How Trump Could Shrink the Government (While Still Keeping the Good Stuff) | POLITICO Magazine

Editor’s Note: This is one of the soundest analysis of what’s possible under the Trump administration focusing on solutions instead of hysteria. Please read the entire article.

By Michael Grunwald

limitedgovernmentDonald Trump’s political brand is about fighting and winning, and he has promised to fight and win a war on big government. As a candidate, he often attacked the federal bureaucracy as a bloated monstrosity teeming with “waste, fraud and abuse all over the place,” and vowed to “cut so much your head will spin!” As president-elect, he continued his clamor on Twitter, pledging to save taxpayers billions on “out of control” programs like the F-35 fighter jet.

But Trump has also proclaimed his belief in an activist government, portraying himself as a kind of father-figure leader who will “take care of people.” He insisted during the Republican primary that, unlike his opponents, he would never cut a single dollar from Social Security, Medicare or Medicaid, or let Americans “die on the streets.” His agenda to Make America Great Again is in many ways a big government agenda, with bleeding-heart goals like rebuilding infrastructure and reviving inner cities, as well as get-tough goals like beefing up the military and walling up the border

Trump’s critics cite this split-screen attitude toward government as evidence that he’s running a con. And his early moves, like stocking his administration with Goldman Sachs alumni, do suggest he won’t feel constrained by his drain-the-swamp campaign talk. But if Trump’s two-sided rhetoric about government sounds like a con, it should sound like a familiar con, because Presidents Bill Clinton, George W. Bush and Barack Obama all fed us similar lines. They all argued that the federal government is too big, wastes too much money and tries to do too many things—but also that it should perform vital functions like defending the nation, supporting the elderly and providing a safety net for the vulnerable.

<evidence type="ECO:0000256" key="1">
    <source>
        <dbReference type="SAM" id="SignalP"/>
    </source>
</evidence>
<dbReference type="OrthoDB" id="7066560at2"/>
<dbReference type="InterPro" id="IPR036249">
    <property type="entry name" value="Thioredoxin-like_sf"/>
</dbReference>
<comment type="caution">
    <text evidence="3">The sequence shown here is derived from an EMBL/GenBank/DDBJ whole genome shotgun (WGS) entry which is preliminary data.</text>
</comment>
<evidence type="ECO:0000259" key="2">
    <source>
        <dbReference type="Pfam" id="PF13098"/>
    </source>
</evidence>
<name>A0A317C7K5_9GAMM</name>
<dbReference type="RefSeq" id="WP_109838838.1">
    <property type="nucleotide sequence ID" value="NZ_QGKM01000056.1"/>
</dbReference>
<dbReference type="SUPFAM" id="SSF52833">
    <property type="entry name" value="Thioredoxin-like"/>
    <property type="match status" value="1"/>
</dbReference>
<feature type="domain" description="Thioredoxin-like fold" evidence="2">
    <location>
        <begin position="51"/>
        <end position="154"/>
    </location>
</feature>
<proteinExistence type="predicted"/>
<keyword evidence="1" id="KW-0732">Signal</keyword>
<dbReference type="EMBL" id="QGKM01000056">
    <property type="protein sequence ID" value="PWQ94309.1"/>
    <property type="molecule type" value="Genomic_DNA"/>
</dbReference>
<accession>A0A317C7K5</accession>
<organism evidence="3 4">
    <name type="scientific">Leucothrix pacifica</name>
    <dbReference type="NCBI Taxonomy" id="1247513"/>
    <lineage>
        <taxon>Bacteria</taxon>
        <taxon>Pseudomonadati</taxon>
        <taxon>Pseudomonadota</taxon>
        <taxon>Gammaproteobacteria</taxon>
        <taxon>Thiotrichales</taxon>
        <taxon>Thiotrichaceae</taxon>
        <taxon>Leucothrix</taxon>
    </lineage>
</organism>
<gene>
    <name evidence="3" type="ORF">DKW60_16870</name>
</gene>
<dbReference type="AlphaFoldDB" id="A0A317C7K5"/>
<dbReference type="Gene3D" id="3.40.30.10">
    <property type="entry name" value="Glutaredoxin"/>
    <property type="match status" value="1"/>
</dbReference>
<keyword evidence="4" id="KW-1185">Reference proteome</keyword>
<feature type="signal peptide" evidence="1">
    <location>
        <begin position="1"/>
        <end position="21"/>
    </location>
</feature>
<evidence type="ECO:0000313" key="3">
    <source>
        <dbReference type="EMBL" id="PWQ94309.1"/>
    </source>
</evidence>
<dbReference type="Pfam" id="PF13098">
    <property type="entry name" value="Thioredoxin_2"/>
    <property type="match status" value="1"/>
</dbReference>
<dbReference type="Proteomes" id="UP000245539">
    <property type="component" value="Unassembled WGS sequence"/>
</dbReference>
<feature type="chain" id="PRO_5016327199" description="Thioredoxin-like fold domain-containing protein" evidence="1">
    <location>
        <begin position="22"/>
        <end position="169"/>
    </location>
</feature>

In fact, polls show that most Americans agree with both of those arguments, which might help explain why politicians who make them keep winning the White House. As Obama put it in The Audacity of Hope, voters “don’t expect government to solve all their problems,” but do “figure government should help.” And those dual beliefs happen to be sensible ones, not just popular ones. It’s hard to see how Americans can be assured of clean air and water, a basic level of subsistence and protection from foreign invaders without federal intervention; it’s just as hard to see why the federal government needs 200 science education programs spread across 13 separate agencies. It’s disturbing that we’re the only wealthy nation without universal health insurance, and also that our government delivers 81 billion annual pieces of junk mail. If you think about it, this amounts to a logical theory of governance that would be revolutionary in practice: Washington really should do some big stuff in a big way, while doing a lot less stuff overall. It ought to focus on policy wars of necessity rather than wars of choice—and then fight those wars with overwhelming force.

This triage approach to governance could be called “limited-government liberalism,” although Trump certainly wouldn’t use that phrase. Or perhaps, to borrow a slogan that Bush never really defined, it could go by “compassionate conservatism.” Its motto could be Clinton’s only-half-remembered 1996 declaration that “the era of big government is over—but we cannot go back to the time when our citizens were left to fend for themselves.” It’s about as close as this polarized nation has to a bipartisan political philosophy, and it’s probably the rosiest scenario, if not the likeliest scenario, for the kind of radical change Trump could bring to Washington. It would involve near-constant battles with the special interests and other insiders Trump always talks about battling; it could appeal to Trump’s self-image as a heroic disrupter of an entrenched status quo; and it could be quite popular, a quality populists tend to like. Read more…

Source: POLITICO Magazine

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